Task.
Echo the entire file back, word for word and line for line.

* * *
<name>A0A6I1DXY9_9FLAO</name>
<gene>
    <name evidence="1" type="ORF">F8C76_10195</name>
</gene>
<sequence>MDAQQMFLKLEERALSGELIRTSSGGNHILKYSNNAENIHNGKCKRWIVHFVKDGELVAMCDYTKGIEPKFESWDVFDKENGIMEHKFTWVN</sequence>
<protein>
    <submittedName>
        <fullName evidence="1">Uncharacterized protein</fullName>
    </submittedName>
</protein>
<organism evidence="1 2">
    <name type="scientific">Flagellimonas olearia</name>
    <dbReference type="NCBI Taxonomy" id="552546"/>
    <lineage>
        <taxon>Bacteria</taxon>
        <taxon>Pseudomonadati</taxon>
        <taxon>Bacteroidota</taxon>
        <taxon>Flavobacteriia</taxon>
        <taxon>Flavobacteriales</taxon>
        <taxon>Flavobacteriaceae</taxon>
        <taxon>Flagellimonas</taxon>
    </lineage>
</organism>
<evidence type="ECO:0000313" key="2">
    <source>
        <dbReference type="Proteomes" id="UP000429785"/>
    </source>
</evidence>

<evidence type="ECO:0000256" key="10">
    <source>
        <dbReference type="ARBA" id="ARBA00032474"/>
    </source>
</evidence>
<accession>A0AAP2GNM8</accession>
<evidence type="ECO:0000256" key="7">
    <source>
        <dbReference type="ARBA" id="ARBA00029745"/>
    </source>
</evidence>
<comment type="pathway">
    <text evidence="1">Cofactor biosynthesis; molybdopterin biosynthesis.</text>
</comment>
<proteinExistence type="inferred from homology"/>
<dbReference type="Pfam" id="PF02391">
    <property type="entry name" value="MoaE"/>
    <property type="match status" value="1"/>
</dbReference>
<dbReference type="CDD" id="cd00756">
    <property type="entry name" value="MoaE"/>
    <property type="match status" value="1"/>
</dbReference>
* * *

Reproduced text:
<name>A0A6I1DXY9_9FLAO</name>
<gene>
    <name evidence="1" type="ORF">F8C76_10195</name>
</gene>
<sequence>MDAQQMFLKLEERALSGELIRTSSGGNHILKYSNNAENIHNGKCKRWIVHFVKDGELVAMCDYTKGIEPKFESWDVFDKENGIMEHKFTWVN</sequence>
<protein>
    <submittedName>
        <fullName evidence="1">Uncharacterized protein</fullName>
    </submittedName>
</protein>
<organism evidence="1 2">
    <name type="scientific">Flagellimonas olearia</name>
    <dbReference type="NCBI Taxonomy" id="552546"/>
    <lineage>
        <taxon>Bacteria</taxon>
        <taxon>Pseudomonadati</taxon>
        <taxon>Bacteroidota</taxon>
        <taxon>Flavobacteriia</taxon>
        <taxon>Flavobacteriales</taxon>
        <taxon>Flavobacteriaceae</taxon>
        <taxon>Flagellimonas</taxon>
    </lineage>
</organism>
<evidence type="ECO:0000313" key="2">
    <source>
        <dbReference type="Proteomes" id="UP000429785"/>
    </source>
</evidence>

<evidence type="ECO:0000256" key="10">
    <source>
        <dbReference type="ARBA" id="ARBA00032474"/>
    </source>
</evidence>
<accession>A0AAP2GNM8</accession>
<evidence type="ECO:0000256" key="7">
    <source>
        <dbReference type="ARBA" id="ARBA00029745"/>
    </source>
</evidence>
<comment type="pathway">
    <text evidence="1">Cofactor biosynthesis; molybdopterin biosynthesis.</text>
</comment>
<proteinExistence type="inferred from homology"/>
<dbReference type="Pfam" id="PF02391">
    <property type="entry name" value="MoaE"/>
    <property type="match status" value="1"/>
</dbReference>
<dbReference type="CDD" id="cd00756">
    <property type="entry name" value="MoaE"/>
    <property type="match status" value="1"/>
</dbReference>